Long before I ever thought about getting married or having children, I had an affair; it started when I was away at college in New York, during my freshman year, the day I encountered marijuana. It was my first and only case of love at first sight.
Recovering Alcoholic-Addict Mommy: On the contrary, my relationship with booze was tumultuous. The first time I drank, I ended up passed out next to an empty bottle of red wine and tequila (not a great combo) and covered in my own vomit. Over the years, I learned how to drink to get to that yummy buzzed state, but other times I ended up passed out, covered in puke, and not knowing how I got home. Within a few weeks of starting college, I was drinking in the morning before class and hiding bottles in my dorm room. Classic alcoholic behavior -- but I didn't even know it. When alcohol worked for me, it was magical. When I overshot the mark, it was horrific. My boyfriend passed me a joint one night, and it seemed like a benign and logical substitute.
I loved everything about pot -- the look, the smell, the paraphernalia, but most importantly, how it made me feel. After a couple of bong hits, years of tension, anxiety, and perfectionism melted away and I could simply be me. For the first time in my life, I felt truly comfortable in my skin, engaged in the present moment, and joyful. Better yet, there was no nasty hangover, no puking, no blacking out and scandalous behavior. I felt like I had found the solution to my lifelong problem.
Within a few weeks, I was smoking pot all day, every day. My life revolved around pot -- scoring it, smoking it, trying to scrape up the money for it. Because I was smoking nonstop, I needed more and more of it to produce the desired effect. When I was offered cocaine at a club one night, I tried it without a second thought. And of course, I loved it.
For the next two years, I ran around New York -- drunk, stoned, and high as a kite. I did every drug that crossed my path, but I always returned to pot as my old standby. It was the gentle herb that helped me come down off of a frenetic coke high -- it was my medicine when I had a nasty hangover. I had love/hate relationships with alcohol and coke, but pot was my best friend, and one I swore I would never give up.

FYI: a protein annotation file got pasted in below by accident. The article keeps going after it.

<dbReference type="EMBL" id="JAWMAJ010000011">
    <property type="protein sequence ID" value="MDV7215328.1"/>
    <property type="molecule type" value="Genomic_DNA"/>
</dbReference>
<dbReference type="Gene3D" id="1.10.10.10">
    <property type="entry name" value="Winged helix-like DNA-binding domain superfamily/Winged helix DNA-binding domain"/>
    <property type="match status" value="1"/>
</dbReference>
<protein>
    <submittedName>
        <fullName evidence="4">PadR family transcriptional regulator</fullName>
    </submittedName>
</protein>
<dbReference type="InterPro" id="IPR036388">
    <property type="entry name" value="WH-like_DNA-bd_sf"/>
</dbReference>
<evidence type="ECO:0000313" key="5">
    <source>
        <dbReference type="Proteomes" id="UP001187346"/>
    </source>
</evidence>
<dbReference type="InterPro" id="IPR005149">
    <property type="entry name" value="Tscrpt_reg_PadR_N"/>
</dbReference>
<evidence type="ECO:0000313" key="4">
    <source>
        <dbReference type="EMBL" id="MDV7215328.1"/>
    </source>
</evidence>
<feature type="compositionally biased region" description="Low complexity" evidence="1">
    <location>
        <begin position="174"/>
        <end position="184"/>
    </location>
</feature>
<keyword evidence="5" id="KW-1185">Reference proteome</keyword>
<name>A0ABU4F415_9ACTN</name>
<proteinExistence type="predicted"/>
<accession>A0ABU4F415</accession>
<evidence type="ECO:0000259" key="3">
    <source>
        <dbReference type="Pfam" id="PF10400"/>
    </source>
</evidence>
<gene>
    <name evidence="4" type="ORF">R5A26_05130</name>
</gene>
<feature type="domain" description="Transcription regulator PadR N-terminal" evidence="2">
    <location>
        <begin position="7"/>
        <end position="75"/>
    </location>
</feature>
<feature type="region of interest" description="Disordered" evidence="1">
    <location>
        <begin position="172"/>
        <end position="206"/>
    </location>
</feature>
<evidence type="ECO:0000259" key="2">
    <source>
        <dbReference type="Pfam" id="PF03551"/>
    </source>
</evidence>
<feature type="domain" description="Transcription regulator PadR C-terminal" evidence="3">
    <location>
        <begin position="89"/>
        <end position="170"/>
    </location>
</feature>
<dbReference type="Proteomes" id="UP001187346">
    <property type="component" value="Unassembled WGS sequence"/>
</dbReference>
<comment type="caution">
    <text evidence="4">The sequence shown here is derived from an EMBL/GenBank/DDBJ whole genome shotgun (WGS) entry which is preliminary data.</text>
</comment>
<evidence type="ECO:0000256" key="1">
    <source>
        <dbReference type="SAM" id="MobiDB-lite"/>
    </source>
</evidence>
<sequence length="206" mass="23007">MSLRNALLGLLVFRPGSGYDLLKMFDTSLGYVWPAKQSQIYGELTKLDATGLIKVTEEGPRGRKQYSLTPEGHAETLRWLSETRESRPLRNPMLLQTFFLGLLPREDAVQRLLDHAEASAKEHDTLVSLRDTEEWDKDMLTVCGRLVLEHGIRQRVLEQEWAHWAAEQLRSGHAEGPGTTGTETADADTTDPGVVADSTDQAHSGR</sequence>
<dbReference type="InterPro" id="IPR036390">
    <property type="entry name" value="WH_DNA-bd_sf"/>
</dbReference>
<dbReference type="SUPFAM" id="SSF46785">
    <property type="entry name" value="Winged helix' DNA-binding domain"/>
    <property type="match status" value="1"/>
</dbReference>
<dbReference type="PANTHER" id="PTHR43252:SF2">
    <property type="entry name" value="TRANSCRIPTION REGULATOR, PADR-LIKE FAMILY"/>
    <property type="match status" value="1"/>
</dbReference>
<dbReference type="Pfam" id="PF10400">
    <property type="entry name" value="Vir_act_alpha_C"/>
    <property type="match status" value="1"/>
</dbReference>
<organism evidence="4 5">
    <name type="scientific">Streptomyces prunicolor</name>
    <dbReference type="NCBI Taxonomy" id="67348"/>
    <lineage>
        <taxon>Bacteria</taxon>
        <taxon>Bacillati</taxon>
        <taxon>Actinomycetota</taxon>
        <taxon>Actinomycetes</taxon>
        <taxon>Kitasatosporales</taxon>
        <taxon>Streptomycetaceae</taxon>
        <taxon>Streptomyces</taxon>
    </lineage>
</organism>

Inevitably, things spiraled out of control. In the middle of my junior year, I bottomed out and almost died. I had to take a medical leave from school, and I returned back home to get sober, and I stayed sober for the next ten years. I went back to college, got two master's degrees, and began my career. I got married to the man of my dreams and had everything in the world to be grateful for.
After I had my son, I had severe postpartum anxiety, which resulted in insomnia and lack of appetite. I felt so much shame because I loved my son more than anything, but I was such an emotional wreck. I tried different homeopathic and traditional therapies, none of which were effective. I had a therapist who only knew me as a sober and highly functioning woman. She told me her daughter had a prescription for medical marijuana. "It's a nothing drug," my therapist said, "Everyone does it."